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Deaf Culture

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by

Christine Ruby

on 6 September 2016

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Transcript of Deaf Culture

Deaf Culture
How do people become Deaf?
Born with it (congenitally deaf)- genetically transmitted, hereditary, inherited deafness
Became deaf at childhood due to illnesses or medication (adventitiously deaf).
occurring during the first 3 years of life (pre-lingual)
occurring after the age of 3 (post-lingual)
Deafness can be caused by accidents, bomb blast, injuries, extreme chills, high fever, viral infections, etc
Gradual hearing loss can result from repeated doses of very deep or high noises
Otosclerosis- hardening of the bones of the middle ear- is common among older people
Do's and Dont's:
Getting around in the Deaf Community
Tap gently on the shoulder to get attention
Switch lights on and off to get attention
Wait for turn to start signing
Keep the face clear of any obstruction (hair, scarf, sunglasses etc)
Maintain eye contact
Myths
ASL is a simple, easy-to-learn language
All Deaf People really wish they could hear
It is best for Deaf people to associate with hearing people
Pointing one's finger at other people is impolite
All intelligent Deaf people can lipread
Deaf people can't speak normally because there is something wrong with their vocal cords
Sign Language is universal
ASL has no grammar or rules of order
Deaf people are emotional
History
1. Ancient Times
History cont..
other facts
90% of all Deaf people are born into hearing families
Public Law 94-142 is known as the "Mainstream Law"
The terms "hearing defect" and "hearing impaired" are seen as stigmatizing/negative.
CODA- Child of Deaf Adults
The ASL parameters were created by William Stokoe
Big d "Deaf" vs little d "deaf"
American Sign Language is derived from French Sign Language
The contribution to modern day sports which is attributed to Deaf sport teams - The football huddle, so no one on the opposite team can read their signs and know their players
Name Signs - can only be given to a person by a Deaf person. A hearing person cannot give it to a Deaf Person. A person keeps this for life.
2 Worlds- Deaf World and a Hearing World
Residential Schools vs. Mainstream Schools
2 Residential Schools in California - Riverside and Fremont
Deaf history focuses, in large part, on centuries of struggling over ways to overcome a heritage of discrimination by the hearing world and to provide better opportunities for the Deaf Community at large.
DO'S
dONT'S
Do not touch elsewhere on the body to get attention
Do not kick or throw things to get attention
Do not look away while in a conversation
Do not sign with a handful of objects
Do not eat or chew things while signing
DO not stand in a dark spot
DO not say death, for deaf
Deafness started from the beginning of mankind (as researched by scientists)
During this time it was survival of the fittest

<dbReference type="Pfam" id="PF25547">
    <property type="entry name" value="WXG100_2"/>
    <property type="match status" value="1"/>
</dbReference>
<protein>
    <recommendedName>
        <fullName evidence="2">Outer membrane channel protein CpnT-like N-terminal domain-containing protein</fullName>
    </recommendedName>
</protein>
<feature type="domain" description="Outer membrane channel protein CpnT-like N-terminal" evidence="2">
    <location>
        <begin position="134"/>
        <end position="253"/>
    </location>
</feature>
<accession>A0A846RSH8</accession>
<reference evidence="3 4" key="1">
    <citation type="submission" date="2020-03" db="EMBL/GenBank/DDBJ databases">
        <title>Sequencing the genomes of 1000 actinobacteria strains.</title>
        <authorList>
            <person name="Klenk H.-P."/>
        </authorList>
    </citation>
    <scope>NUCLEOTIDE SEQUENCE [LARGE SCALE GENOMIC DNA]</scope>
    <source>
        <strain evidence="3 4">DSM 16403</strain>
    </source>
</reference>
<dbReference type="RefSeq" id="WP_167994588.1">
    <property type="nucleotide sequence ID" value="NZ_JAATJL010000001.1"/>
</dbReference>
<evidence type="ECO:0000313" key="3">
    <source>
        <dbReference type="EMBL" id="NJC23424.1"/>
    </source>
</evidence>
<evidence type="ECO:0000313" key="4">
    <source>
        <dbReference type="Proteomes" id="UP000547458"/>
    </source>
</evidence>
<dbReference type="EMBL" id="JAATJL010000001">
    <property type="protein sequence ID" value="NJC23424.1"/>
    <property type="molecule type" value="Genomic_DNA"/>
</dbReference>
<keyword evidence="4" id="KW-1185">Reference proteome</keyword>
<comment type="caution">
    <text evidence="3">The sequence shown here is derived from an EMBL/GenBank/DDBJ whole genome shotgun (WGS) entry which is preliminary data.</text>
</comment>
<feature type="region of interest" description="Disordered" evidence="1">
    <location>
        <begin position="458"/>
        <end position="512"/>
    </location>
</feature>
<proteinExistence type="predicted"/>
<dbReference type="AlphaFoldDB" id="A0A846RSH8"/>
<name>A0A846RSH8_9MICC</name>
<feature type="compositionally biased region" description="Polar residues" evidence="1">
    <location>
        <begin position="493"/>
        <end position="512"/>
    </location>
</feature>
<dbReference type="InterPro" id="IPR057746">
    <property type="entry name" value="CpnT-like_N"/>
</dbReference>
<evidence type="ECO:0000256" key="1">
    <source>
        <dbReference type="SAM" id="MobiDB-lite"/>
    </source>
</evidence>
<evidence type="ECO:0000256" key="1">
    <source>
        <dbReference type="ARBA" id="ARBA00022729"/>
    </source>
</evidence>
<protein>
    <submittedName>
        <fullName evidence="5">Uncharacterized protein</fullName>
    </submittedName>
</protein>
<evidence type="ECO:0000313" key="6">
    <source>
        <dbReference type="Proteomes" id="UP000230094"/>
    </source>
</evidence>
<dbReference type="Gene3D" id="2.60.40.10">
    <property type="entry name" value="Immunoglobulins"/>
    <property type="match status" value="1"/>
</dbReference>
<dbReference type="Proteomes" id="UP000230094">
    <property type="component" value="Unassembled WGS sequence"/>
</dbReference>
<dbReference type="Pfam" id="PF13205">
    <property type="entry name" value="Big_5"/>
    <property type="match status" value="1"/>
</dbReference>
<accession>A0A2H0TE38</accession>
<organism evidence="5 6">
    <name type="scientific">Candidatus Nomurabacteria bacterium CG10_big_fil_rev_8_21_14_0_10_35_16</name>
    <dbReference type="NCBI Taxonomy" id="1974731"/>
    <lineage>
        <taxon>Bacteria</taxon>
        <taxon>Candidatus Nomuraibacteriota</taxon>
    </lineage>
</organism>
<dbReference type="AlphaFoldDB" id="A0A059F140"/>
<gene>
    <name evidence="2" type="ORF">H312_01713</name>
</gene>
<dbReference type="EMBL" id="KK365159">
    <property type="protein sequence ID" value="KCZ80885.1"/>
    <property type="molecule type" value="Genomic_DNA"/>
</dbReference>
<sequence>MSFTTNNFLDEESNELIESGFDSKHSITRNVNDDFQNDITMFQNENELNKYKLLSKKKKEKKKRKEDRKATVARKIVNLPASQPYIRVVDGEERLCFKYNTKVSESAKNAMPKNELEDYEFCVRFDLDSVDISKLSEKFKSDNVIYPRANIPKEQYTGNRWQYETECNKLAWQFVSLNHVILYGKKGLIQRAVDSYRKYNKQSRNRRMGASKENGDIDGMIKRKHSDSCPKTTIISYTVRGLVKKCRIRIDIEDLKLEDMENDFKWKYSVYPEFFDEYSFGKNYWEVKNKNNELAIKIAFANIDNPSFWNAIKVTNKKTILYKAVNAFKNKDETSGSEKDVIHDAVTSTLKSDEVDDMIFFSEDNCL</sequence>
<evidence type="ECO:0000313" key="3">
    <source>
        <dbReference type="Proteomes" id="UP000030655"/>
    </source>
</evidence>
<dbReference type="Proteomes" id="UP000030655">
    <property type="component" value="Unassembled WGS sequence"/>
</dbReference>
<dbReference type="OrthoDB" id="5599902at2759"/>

Gordon Hewes, Ph.D: "signs were probably the first language and helped humans to start voice language"
2. Biblical TImes
Based on the earliest known written records, the attitude towards Deaf people were negative and partially positive
The Egyptians treated the Deaf and Blind with respect
The first mention of Deaf people is noted in the Torah
3. MIddle ages
Deaf adults were often ridiculed and served as court jesters
Others were committed to an asylum because of their lack of speech
Deaf people encountered many experiments to cure deafness (blowing loud trumpets into the ears, pouring liquids such as oil, vinegar, juices, fat, blood, etc)
4. THe renaissance
The renaissance was a time of rebirth. This included the rebirth of the way Deaf people were viewed. Now they were viewed as people with abilities
Deaf Education expanded in Europe (Spain, France, England, Scotland, Germany)
6. Origins of deaf learning in America
In the early 1800's Thomas Hopkins Gallaudet, a haring minister and a graduate of Yale University met and became friends with a young Deaf girl, Alice. The girl's father Dr. Mason Cogswell, encouraged Gallaudet to become involved with the establishment of a school for the Deaf.
In 1815, Gallaudet headed to Europe in search for methods for teaching the Deaf. He approached a number of program directors, but none of them were willing to share their techniques with Gallaudet.
Fortunately, while in England Gallaudet met up with the director of a Paris school for the Deaf, a man by the name of Sicard. Sicard was there with two of his Deaf pupils, Jean Massieu and Laurent Clerc who were also teachers of the school in Paris. They were in England giving demonstrations on how to teach the Deaf by using sign language.
Gallaudet persuaded Clerc to return with him to the states, and in 1817 the first American school for the Deaf was established in the city of Hartford, Connecticut.
If you could create a Deaf Utopia, what would it be like?
Everyone would communicate in Sign Language, hearing and Deaf.
Most children born were Deaf
5. Martha's vineyard

7. The golden ages (1817-1880)
Many schools for the Deaf began to open around the country and ASL and Deaf Culture began to flourish
8. The dark ages (1880-1960)
In the decades following the Civil War, sign language was eliminated in the classroom and oral methods (speech and lip reading) were used
9. The "coming out" ages (1960-1980)
TTY was invented, RID was founded, total Communication gained some momentum
10. The "speaking" out ages (1980-2000)
Cochlear Implants approved for human use
Marlene Matlin won Oscars
Deaf President Now Movement
Deaf Miss America - Heather Whitestone
11. The age of technology (2000-present)
Labels related to hearing
The Ear
Deaf Community
WITH
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